Quantum Nanoreactor Simulations of The Early Universe: The Dawn of Interstellar Chemistry

Alright quantum friends, today we’re going to talk about some seriously mind-boggling stuff: Quantum nanoreactor simulations of the first molecules of the universe. Yeah, you heard me right. We will dig into the chemical processes of the primordial cosmic meld, from which everything originated, stars, planets and our very own existence. Have patience, I promise we will get to the core of it, but first, let’s answer one essential question:

When did Chemistry begin?

Well, everything started with the Big Bang, right? While there may be some scientific-philosophical debate surrounding the validity and limitations of the theory, let’s assume for our purposes that the Big Bang is simply the origin of spacetime, stars, and all the stuff the universe is made of.

So here’s the deal: about 380.000 years after the Big Bang, the hot soup of protons, electrons, photons, and all sort of other particles that was our universe began to cool down. And when it hit around 4.000 kelvin, the ions of light elements started to recombine. This set off a chain reaction that eventually led to the formation of more complex molecules and structures, which, after billions of years, gave rise to life as we know it.

Let’s skip the wildly cool fact that at this point the universe became transparent and that we can still see the primordial light in the cosmic background radiation. Let’s also skip the birth of spacetime, the arrow of time, the past hypothesis, and the scientific discussion about the entropic state of the early universe.

Instead, let’s think chemistry.

Quantum Nanoreactor Simulations of The Early Universe: The Dawn of Interstellar Chemistry
The Jewel Bug Nebula (NGC 7027) is situated in the Cygnus constellation, about 3.000 light-years away from us. Credits: SciTech Daily

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The Dawn of Interstellar Chemistry

What started this whole chemical shebang that we call nature?

Well, it was a small positively charged molecule, the helium hydride ion, aka HeH+. And let me tell you, creating this molecule is no small feat. Helium is a little greedy noble atom and notoriously difficult to combine with other elements. However, the conditions of the early universe were harsh enough for it to look desperately for companions. While this naturally happened after the Big Bang, it took us humans about 14 Billion years to force helium (in 1925) to interact with hydrogen and make HeH+ in the lab.

Later, in the ’70s, quantum chemistry calculations fed the hypothesis that local astrophysical plasmas, like for example a nebula, might just be the perfect environment for the formation of our primordial molecule. It was an exciting prospect, but the observations at the time were – how shall I put it? – about as hazy as a blurry mirage.

Fast forward four decades later, to 2019, and astronomers finally observed helium hydride ions in the planetary nebula NGC 7027, or as cosmic friends call it: the Jewel Bug Nebula.

So what’s the big deal, you ask?

Well, for starters, the story of this discovery is an epic tale of its own as it gives us a glimpse into the chemical processes that occurred in the early universe. But here’s the really exciting part. HeH+ may actually be the precursor of the first interstellar acid, H3+: the cosmic chemical initiator of the stuff that makes up trees and walls, air, and even you.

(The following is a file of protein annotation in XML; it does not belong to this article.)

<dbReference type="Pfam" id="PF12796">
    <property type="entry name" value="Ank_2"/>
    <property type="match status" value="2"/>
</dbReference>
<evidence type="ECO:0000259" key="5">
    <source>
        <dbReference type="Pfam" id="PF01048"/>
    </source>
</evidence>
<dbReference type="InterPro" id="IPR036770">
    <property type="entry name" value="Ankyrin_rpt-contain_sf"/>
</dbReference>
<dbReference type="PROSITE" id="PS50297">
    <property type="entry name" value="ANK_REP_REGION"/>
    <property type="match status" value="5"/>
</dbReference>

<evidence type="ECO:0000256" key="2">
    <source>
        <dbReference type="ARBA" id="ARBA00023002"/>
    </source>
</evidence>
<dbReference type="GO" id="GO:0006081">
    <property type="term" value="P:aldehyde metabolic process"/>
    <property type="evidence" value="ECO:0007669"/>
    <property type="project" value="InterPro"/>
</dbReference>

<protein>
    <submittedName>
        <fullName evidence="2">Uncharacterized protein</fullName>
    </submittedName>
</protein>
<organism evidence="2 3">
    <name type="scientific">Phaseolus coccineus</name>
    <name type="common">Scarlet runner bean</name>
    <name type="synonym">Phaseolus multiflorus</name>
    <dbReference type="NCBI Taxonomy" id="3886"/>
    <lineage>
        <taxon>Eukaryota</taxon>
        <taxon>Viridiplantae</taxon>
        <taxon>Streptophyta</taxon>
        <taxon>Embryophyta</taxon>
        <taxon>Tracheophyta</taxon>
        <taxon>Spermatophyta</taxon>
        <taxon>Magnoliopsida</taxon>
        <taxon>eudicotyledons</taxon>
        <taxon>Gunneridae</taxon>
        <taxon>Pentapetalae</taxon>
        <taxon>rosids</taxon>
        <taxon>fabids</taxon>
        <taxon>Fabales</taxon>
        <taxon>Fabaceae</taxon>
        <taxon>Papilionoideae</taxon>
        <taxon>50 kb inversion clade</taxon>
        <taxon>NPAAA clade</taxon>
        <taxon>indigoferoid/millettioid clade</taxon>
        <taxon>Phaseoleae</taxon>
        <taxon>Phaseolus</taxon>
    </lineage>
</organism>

Pretty neat, right?

Ab Initio Nanoreactor Simulations - H3+, The Cosmic Chemical Initiator
Cartoonized molecular structure of H3+

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Meet H3+, The Cosmic Chemical Initiator

H3+ is the second most abundantly produced interstellar molecule after H2 and is all over the place, in both dense and diffuse gas clouds. But it’s also very reactive as it can act as a universal proton donor to molecules containing oxygen, nitrogen and other elements, thus triggering all sorts of ion-molecule reactions.

Cosmic chemical tree - Ab Initio Nanoreactor Simulations

This can lead to the formation of some pretty complex species that are key to making all the good stuff that we see here, there, and everywhere.

When H3+ protonates atoms and molecules, it totally amps them up and gets them super active, which kicks off a whole chain of reactions. You can imagine H3+ as the root of the cosmic chemical tree (figure on the left adapted from McCall 2001). Without the proton exchange via H3+, the formation of interstellar molecules would take way longer. And when you’re trying to cool down gas that’s condensing because of gravity, timing is everything.

So yeah, H3+ is the cosmic chemical initiator. But, there’s still a lot we don’t know for sure:

  • How did He and H protons collide in a positively charged atmosphere?
  • What kind of chemical reactions went down at the beginning of the Universe?
  • Was HeH+ the first molecule? And if so, how did H3+ form?

To shed light on these big questions, Dash & Co. dropped a new study based on a fancy technique: They performed quantum nanoreactor simulations of the first chemical reactions at the beginning of the universe.

Quantum Nanoreactor Simulations of The Early Universe: The Dawn of Interstellar Chemistry
Example of nanoreactor simulations in QuantistryLab

Wait what, quantum nanoreactor simulations of the early universe?

Well done, you made it so far. Now, let’s talk about some cool quantum chemistry.